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In Search of a Job: Criminal Records as Barriers to Employment

NCJ Number
238488
Date Published
Author(s)
Amy L. Solomon
Publication Series
Annotation
This article is an adaptation of the author’s testimony before the Equal Opportunity Commission (July 26, 2011) in her capacity as co-chairperson of the Attorney General’s Reentry Council.
Abstract
The first section of the article presents data to show that nearly one-third of American adults have been arrested by age 23. This means that a significant number of Americans are disadvantaged in seeking employment, given that employers are reluctant to hire persons with arrest records, even though only 4 percent of the arrests in 2009 were for serious violent crimes. Moreover, many of those arrested were never convicted of the crime for which they were charged. This barrier to employment disproportionately impacts African-Americans and Hispanic-Americans and their families, because they are disproportionately arrested in relation to their percentage of the population. The author argues that the issue is not about restricting employers from knowing about a job applicant’s criminal history. Rather, the concern is that some employers cast an overly broad and absolute net in banning this population from employment altogether. Job applicants should have an opportunity to be considered for jobs based on their qualifications for performing the job, particularly when their criminal record is not relevant to the job or is not a significant factor in predicting future behavior. Specific guidance is provided for employers and job seekers on the use of criminal records in the hiring process. 2 figures and 38 notes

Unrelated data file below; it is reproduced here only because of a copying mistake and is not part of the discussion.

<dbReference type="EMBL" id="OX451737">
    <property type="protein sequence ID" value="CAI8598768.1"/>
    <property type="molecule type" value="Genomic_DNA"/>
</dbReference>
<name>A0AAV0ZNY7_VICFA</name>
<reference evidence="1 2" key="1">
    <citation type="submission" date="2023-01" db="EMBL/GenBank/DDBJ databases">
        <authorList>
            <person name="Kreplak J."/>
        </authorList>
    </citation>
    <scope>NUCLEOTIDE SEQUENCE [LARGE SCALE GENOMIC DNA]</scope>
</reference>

Date Created: June 17, 2012